From what I have read, Triumph, Rik Emmett especially, have pretty much disowned this album. It could be the fact that there was a lot of tension between the band and their record label, MCA, or it could be the fact that it appears that the album has a more commercial friendly sound. The more hard rocking edge which I came to love Triumph for seems to have been noticeably turned down here. The first three songs are a prime example. While only, “Somebody’s Out There” was the only track officially released as a single, all three of those tracks could have been. They all seemed to have been toned down to appear more radio friendly. In the case of “What Rules the Heart,” it is a bit of a shame because if the guitars had been turned up a little, it would have made a good song great! I love the way Rik solos through the entire song.

“If Only” is more of a return to Triumph’s more traditional territory. However, it’s more towards their creative side than a rock out. Not a criticism, just an observation. This song reminds me a little of the classic “World of Fantasy,” so that’s not a bad thing. On the other hand, the next track, “Hooked On You,” is more of a return to the hard rock which made Triumph famous in my eyes. Each time, I hear the song on the album, I find myself saying, “Let’s have more of this.” Therefore, it gets my vote for hidden gem.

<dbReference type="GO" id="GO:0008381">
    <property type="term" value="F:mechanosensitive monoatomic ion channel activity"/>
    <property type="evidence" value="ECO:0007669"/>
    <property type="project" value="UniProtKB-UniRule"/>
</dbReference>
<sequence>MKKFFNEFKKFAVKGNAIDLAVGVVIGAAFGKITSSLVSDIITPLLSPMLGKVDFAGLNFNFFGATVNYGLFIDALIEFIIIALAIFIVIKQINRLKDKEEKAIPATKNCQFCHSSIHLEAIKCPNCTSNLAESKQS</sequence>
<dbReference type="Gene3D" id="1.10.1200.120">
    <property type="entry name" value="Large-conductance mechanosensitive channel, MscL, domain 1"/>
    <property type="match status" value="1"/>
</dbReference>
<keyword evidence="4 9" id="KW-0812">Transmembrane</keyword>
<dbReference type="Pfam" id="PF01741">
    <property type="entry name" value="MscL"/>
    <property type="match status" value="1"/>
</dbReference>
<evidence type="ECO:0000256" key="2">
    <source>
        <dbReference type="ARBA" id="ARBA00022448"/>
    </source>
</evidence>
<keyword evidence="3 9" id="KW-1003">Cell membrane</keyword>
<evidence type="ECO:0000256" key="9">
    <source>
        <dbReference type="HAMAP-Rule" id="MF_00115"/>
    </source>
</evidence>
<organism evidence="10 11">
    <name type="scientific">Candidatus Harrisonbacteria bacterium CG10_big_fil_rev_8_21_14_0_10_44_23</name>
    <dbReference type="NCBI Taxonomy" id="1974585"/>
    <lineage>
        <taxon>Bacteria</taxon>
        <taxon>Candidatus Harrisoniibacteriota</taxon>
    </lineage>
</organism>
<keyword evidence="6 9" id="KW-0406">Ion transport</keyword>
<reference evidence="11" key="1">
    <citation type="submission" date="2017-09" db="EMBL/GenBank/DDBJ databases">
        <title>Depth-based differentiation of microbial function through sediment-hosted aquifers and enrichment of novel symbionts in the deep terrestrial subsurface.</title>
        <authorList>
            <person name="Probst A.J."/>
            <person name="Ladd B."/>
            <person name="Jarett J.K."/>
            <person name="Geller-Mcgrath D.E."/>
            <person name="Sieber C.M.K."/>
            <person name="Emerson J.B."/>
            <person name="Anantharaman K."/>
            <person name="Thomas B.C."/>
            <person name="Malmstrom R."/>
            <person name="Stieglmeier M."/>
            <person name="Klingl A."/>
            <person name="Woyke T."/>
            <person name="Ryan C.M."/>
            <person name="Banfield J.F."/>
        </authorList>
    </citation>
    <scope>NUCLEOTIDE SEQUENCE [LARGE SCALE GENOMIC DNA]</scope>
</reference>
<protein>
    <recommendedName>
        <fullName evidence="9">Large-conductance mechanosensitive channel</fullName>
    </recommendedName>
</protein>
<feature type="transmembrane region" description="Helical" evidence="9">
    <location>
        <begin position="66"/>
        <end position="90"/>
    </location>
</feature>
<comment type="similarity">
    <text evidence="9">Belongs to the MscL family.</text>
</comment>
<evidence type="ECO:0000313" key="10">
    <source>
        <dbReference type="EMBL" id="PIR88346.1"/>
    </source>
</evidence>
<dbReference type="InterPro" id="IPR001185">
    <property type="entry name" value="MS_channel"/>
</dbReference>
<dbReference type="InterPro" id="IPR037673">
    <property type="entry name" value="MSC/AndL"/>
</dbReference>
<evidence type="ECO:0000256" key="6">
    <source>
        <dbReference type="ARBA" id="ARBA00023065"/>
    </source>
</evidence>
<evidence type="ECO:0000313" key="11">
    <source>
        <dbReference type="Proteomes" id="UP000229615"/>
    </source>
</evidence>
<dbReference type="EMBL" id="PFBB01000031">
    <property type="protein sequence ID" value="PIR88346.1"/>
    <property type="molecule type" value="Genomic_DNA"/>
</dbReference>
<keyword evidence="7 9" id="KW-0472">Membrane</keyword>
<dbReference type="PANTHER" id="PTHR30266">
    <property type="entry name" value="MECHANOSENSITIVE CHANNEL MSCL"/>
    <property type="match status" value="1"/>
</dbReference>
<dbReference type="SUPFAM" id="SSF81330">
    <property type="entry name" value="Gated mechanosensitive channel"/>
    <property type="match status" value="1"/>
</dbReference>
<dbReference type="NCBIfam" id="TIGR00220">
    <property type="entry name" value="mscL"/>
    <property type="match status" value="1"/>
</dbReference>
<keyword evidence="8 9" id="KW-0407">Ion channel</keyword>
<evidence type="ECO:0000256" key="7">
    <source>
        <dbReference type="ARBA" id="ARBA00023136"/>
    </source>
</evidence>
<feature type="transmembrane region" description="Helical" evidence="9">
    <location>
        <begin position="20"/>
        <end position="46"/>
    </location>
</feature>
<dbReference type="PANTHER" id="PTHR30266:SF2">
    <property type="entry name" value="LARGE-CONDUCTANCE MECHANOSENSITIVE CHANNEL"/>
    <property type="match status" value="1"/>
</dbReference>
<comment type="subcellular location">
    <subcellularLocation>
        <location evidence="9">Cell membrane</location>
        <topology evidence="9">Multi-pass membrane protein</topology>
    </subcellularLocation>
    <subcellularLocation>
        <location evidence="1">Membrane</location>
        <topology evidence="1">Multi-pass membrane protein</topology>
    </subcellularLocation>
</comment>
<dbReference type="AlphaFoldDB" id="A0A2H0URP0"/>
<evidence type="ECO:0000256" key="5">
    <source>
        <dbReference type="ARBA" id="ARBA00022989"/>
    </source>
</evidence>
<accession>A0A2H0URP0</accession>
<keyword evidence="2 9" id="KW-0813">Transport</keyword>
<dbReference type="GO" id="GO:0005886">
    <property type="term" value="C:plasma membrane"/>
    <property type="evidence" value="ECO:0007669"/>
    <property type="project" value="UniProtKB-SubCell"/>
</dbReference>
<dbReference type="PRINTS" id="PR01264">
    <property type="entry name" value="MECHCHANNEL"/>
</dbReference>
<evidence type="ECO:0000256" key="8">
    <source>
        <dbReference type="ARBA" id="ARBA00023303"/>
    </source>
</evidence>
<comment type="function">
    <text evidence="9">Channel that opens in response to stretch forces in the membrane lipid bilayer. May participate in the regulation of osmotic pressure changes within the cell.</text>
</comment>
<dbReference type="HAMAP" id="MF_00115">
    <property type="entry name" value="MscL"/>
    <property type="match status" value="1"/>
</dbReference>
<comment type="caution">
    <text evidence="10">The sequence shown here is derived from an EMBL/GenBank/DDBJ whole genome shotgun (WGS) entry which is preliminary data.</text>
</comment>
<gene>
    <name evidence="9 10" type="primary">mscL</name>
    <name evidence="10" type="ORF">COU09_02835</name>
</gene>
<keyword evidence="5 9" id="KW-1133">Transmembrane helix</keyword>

If listening to “The Sport of Kings” on cassette or vinyl, “Hooked on You” ends the first side. This whets the appetite giving hope that side two provides more of the same. “Take a Stand” delivers on that hope. It is a rocker with power chords and some cool harmonizing on the chorus and a pretty cool guitar solo from Emmett. Then when you think things are rocking along, the ballad, “Just One Night,” pops up. It’s okay as far as ballads go but I can’t shake the belief that it would have been better placed earlier on the album, before “Hooked on You.”